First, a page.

Mother Earth Living

Ode to the Avocado

By Rachel Albert-Matesz
May/June 2004
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In the quest for a lean body or a healthy heart, many people see fat as a four-letter word. This fear can be taken too far, particularly when super nutritious, antioxidant-rich foods, like avocados, are viewed as off-limit, forbidden fruits. Actually, avocados should be near the top of your shopping list. Here’s why:

• Avocados are a source of heart-friendly monounsaturated fatty acids, vital vitamins and important minerals.

• A medium avocado (about 4 ounces) provides a powerful 500 mg of potassium, more than one-third of the Recommended Dietary Allowance for folate (folic acid), and 10 percent or more of the RDA for iron, magnesium, beta-carotene and vitamins C, E and B6.

• Avocados contain more folate than any other fruit. They also possess powerful antioxidant activity and disease-fighting properties.

• Improving your diet and health can be a satisfying experience when your taste buds are treated to the rich taste and creamy texture of avocados.

• Avocados rival many other widely touted anti-aging foods, such as red wine and grapes. Avocados contain more lutein than any other fruit. This carotenoid provides powerful protection against cataracts and macular degeneration, major causes of blindness in the elderly.

• Avocados contain at least twice as much beta-sitosterol (a plant sterol that inhibits cholesterol absorption in the intestines) as corn, green soybeans or olives, and more than four times as much as bananas, apples, grapes, plums, cherries and cantaloupe.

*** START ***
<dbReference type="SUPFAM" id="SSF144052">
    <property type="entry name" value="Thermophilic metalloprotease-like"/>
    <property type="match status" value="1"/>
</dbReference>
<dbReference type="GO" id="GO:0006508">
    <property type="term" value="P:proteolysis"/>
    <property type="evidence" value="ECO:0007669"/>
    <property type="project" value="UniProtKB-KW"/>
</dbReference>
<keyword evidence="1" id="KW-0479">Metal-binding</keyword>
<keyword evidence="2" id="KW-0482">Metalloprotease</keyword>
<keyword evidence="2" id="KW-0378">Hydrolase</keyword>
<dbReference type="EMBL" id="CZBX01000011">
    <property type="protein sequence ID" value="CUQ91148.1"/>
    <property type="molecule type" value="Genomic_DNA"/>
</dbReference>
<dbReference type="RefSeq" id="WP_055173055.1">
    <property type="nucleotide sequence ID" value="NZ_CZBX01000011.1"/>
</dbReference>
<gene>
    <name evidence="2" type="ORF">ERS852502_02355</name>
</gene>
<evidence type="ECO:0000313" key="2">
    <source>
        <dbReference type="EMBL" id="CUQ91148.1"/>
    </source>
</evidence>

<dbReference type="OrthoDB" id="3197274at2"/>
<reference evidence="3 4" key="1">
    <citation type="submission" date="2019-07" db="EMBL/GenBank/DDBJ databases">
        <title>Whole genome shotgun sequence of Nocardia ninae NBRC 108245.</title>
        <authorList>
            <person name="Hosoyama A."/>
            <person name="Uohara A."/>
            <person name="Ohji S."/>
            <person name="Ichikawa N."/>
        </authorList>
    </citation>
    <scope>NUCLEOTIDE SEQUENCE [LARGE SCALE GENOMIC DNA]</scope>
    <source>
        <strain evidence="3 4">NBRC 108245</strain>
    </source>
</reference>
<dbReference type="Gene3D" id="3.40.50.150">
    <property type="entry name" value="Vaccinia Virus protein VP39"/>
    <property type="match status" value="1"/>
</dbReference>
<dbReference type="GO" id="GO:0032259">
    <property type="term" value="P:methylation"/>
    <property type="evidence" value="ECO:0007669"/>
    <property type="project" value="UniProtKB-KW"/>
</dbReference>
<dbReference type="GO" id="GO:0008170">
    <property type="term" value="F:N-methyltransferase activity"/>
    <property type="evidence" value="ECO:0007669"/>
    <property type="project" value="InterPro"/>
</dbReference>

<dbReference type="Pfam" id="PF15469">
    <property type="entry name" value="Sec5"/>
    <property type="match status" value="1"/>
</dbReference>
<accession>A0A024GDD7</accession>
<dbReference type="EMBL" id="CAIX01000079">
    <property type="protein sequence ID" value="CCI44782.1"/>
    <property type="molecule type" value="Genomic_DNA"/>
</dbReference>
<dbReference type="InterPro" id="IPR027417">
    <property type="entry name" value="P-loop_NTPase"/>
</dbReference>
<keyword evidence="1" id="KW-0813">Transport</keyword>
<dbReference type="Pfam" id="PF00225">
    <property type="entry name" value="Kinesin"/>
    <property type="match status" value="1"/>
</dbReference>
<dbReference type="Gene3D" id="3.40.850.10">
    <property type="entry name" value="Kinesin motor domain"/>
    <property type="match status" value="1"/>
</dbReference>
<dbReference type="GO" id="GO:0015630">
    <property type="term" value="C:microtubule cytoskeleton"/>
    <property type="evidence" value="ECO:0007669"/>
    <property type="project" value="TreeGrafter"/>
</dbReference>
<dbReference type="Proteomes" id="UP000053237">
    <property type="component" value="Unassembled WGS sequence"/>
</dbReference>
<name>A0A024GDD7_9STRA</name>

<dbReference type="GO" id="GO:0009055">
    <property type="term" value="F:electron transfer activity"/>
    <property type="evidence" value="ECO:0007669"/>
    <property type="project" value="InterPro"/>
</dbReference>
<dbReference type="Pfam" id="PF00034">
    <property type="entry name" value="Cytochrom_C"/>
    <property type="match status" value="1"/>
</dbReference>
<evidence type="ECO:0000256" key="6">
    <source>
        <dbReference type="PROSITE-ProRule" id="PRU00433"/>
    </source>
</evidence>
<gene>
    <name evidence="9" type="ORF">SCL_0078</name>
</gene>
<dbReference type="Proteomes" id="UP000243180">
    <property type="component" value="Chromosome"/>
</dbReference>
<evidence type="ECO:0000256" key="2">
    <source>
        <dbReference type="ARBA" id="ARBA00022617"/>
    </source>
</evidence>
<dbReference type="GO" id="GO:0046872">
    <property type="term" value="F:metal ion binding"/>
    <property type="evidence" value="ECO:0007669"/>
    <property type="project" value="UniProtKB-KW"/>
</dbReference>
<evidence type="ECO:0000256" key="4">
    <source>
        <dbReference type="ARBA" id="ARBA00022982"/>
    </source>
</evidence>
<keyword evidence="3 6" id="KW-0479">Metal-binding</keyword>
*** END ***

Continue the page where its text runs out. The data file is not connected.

• Ounce for ounce, avocados contain three times more glutathione than bananas, apples, cantaloupe, grapes, plums and cherries. This antioxidant may protect against cancer.

Add Avocados to Your Healthy Diet

Here are some unusual ways to make avocados stars in your diet.

• Use to replace a portion of the cream in ice cream.

• Slice and serve over gazpacho.

• Slice, drizzle with lemon, lime or orange juice, and add to fruit salad.

• Use them to replace yogurt, milk or flax oil in a tropical fruit smoothie. In a blender, combine 1/2 cup water, a 1-ounce scoop of vanilla egg white protein or whey protein, 1/3 to 1/2 of a ripe avocado, peeled and sliced, 1 to 11/2 cups sliced fresh or frozen mango, pineapple and strawberry blend, and 1 teaspoon minced fresh ginger. Blend until smooth. Taste and add 1/8 to 1/4 teaspoon stevia extract powder for a sweeter taste. Serves one as a breakfast or a mini-meal on the go.

Recipes

Creamy Broccoli-Avocado Soup
Chocolate-Avocado Mousse
Avocado Salsa with Olives, Capers & Lime Juice

 



Creamy Broccoli-Avocado Soup
Makes 6 servings

Avocado adds a rich taste and creamy texture to green vegetable soups without milk or cream. This is a variation on a recipe created by the California Avocado Commission. Fish, poultry or other meat with a bright yellow, orange or red vegetable or fruit dish complete the meal.

4 cups chicken or vegetable broth, divided
1 onion, thinly sliced (about 1 cup)
2 to 3 small garlic cloves, finely chopped
1/2 teaspoon sea salt, or to taste
1/4 to 1/3 teaspoon ground chipotle (smoked, dried jalapeño pepper)
1/2 teaspoon ground cumin, optional
3 packed cups broccoli, stalks peeled and thinly sliced, tops cut into florets, tough parts discarded
2 large ripe avocados, peeled and chopped
1/4 cup minced scallions or cilantro leaves (for garnish)
Hot sauce, ground black pepper or lemon pepper, optional

Combine 2 cups broth or stock with onion, garlic, salt and chipotle in a 2-quart pot with optional cumin. Cover and bring to boil over medium heat; reduce heat to low and simmer 15 minutes. Add remaining broth and broccoli. Bring to a boil, cover, reduce heat and simmer 15 minutes, until vegetables are tender. Do not boil or overcook broccoli.